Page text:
MONDAY, Feb. 20, 2017 – Eating mercury-laden seafood may raise the risk of developing ALS (amyotrophic lateral sclerosis), preliminary research suggests. The report warns of possible harm from fish containing the most mercury, such as swordfish and shark. It doesn't suggest a higher risk of ALS from general consumption of seafood. "For most people, eating fish is part of a healthy diet," said study author Dr. Elijah Stommel, who's with Dartmouth College's Geisel School of Medicine in Hanover, N.H. "But questions remain about the possible impact of mercury in fish," Stommel said in an American Academy of Neurology news release The study of 500-plus people found that seafood eaters who ate the most mercury-heavy fish may face double the risk of developing ALS. However, the study only established a link between the two, not a cause-and-effect relationship. Mercury is a toxic metal that ... Read more

Related support groups: Amyotrophic Lateral Sclerosis, Poisoning, Toxic Reactions Incl Drug and Substance Abuse, Mercury Poisoning

Brain Scans Let 'Locked-In' ALS Patients Communicate

Posted 31 Jan 2017 by Drugs.com

TUESDAY, Jan. 31, 2017 – Brain imaging enabled four severely "locked-in" patients – all conscious and aware but unable to communicate – to answer yes-and-no questions, researchers report. One patient, at the request of his family, was asked whether he'd allow his daughter to marry her boyfriend. Nine out of 10 times, he said no, the researchers said. Scientists were impressed by the study findings, which involved advanced brain-computer technology. "This is at the frontier in terms of communication with patients who have locked-in syndrome," said Marie-Christine Nizzi. She is a psychology instructor with the Mind, Brain and Behavior Initiative at Harvard University. "Researchers in this study are cautious but they find that, most of the time, measuring the oxygen in specific areas of the brain allowed them to identify the sentences that patients knew were true versus sentences they ... Read more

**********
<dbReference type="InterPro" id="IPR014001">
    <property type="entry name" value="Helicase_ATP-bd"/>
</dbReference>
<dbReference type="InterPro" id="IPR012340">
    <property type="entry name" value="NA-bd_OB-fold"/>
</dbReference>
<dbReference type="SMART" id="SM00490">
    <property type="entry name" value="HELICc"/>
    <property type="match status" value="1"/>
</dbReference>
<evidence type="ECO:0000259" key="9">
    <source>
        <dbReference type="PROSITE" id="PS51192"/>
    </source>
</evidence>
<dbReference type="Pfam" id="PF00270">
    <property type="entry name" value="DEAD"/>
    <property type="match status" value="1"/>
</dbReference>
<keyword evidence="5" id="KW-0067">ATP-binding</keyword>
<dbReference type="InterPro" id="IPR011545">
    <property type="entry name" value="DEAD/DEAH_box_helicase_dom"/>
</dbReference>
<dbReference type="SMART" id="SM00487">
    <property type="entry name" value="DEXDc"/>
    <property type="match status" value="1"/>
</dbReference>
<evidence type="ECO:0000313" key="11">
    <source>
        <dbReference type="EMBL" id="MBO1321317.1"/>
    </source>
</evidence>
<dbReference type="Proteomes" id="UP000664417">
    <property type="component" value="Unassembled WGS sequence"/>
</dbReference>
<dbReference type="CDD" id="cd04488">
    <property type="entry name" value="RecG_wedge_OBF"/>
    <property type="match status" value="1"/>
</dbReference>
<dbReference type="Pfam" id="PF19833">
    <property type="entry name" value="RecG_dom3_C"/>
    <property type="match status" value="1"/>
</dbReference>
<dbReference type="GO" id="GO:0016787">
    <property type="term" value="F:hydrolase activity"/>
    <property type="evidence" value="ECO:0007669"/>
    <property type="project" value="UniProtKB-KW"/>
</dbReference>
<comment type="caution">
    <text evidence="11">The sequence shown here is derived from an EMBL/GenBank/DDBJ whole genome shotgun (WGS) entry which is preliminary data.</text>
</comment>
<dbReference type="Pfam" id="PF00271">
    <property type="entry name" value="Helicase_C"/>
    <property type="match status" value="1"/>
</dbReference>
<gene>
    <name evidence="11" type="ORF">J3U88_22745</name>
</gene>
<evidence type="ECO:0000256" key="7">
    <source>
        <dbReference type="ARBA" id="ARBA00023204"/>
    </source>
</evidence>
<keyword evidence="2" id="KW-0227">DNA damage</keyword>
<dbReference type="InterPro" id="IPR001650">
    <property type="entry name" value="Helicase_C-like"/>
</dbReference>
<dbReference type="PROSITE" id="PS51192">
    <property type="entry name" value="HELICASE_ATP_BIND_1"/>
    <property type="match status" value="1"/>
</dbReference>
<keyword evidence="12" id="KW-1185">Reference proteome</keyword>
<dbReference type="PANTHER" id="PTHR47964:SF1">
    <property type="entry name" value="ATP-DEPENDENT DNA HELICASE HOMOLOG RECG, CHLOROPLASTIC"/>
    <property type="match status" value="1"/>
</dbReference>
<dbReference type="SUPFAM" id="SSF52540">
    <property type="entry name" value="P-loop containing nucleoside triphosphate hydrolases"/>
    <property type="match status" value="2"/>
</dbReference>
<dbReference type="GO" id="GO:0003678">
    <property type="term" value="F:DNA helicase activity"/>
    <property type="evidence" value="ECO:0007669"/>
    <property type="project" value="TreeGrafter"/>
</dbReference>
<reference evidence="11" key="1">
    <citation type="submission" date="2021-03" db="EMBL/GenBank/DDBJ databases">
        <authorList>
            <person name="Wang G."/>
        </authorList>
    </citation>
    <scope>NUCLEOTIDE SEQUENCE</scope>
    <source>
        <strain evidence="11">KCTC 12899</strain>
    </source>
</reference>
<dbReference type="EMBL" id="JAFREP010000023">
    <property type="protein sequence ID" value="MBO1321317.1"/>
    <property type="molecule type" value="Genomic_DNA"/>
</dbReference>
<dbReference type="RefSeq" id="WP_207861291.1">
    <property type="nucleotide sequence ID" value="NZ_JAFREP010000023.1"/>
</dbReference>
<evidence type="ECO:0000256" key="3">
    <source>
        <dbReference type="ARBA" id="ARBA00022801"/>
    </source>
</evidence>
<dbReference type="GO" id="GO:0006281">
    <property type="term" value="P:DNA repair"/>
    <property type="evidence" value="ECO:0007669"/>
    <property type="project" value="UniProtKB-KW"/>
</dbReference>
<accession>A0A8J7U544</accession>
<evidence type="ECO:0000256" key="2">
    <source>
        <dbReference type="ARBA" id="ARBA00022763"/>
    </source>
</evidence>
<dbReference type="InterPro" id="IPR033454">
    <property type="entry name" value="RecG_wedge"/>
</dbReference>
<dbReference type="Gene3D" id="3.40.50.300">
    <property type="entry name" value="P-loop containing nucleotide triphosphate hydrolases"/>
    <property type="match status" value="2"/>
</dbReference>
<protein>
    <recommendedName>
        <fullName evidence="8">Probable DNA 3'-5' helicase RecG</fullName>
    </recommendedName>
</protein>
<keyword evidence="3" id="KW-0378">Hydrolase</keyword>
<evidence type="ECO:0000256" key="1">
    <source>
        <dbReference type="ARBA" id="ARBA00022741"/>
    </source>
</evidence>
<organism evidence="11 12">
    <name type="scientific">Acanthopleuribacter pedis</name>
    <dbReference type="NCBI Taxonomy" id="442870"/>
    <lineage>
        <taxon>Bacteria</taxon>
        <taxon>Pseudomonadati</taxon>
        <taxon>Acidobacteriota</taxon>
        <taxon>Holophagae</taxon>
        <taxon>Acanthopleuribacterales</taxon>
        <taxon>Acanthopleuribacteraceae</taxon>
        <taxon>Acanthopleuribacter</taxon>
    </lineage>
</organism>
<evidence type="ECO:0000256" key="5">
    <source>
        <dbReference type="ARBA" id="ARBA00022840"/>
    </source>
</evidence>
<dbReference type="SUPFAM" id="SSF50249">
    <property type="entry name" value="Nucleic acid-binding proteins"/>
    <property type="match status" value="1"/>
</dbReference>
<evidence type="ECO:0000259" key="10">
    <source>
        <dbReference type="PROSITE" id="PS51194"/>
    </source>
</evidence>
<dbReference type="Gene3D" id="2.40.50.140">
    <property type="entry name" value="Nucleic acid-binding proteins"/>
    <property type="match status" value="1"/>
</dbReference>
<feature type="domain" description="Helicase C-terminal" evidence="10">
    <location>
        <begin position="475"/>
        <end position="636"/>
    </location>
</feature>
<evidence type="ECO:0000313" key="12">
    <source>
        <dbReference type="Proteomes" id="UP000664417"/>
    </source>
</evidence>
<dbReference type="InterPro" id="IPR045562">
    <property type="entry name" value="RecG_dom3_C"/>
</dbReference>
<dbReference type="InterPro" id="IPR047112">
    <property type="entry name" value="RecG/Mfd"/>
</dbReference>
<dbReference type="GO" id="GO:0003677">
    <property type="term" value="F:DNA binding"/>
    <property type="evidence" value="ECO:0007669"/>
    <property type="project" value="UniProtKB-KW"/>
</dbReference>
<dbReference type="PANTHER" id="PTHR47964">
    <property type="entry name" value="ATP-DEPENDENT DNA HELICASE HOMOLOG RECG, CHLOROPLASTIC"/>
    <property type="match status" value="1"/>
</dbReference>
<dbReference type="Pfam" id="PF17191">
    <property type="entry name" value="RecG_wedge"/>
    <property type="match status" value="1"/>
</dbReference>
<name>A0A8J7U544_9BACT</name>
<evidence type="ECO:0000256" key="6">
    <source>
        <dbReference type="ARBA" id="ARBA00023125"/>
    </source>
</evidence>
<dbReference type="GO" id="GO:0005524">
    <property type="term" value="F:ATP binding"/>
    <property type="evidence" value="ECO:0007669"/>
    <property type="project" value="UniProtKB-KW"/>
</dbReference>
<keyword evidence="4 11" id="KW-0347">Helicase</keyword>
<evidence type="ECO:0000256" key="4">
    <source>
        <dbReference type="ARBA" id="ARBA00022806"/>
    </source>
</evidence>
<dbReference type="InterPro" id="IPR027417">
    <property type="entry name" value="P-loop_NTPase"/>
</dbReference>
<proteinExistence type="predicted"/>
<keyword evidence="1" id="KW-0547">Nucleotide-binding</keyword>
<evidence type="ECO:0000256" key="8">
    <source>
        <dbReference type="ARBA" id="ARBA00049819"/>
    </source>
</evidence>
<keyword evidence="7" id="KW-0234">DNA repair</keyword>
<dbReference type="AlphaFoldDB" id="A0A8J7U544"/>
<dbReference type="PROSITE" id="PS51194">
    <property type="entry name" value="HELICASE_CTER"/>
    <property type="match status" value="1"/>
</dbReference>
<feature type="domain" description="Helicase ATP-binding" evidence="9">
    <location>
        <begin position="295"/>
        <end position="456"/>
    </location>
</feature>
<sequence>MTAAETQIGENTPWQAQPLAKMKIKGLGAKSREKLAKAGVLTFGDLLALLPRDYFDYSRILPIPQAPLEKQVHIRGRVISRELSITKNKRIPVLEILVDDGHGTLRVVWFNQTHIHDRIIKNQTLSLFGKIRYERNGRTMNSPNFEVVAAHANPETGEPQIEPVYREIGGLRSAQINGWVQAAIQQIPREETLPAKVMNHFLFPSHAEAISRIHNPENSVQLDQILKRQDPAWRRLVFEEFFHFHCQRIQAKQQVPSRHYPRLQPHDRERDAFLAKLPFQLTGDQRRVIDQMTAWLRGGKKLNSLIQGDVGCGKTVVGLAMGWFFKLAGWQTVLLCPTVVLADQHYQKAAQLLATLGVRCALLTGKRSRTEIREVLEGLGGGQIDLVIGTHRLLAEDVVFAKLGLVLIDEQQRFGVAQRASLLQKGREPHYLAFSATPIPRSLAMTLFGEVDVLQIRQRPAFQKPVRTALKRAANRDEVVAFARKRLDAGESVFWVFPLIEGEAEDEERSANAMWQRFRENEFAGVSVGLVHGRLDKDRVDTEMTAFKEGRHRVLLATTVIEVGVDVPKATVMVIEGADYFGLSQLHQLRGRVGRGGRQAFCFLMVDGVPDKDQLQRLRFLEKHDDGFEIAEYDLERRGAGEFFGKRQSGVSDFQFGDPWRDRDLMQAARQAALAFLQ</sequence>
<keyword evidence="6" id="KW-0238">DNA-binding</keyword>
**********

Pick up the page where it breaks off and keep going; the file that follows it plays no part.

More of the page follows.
Related support groups: Ischemic Stroke, Amyotrophic Lateral Sclerosis, Head Imaging

Was Football Safer Back in the Day?

Posted 12 Dec 2016 by Drugs.com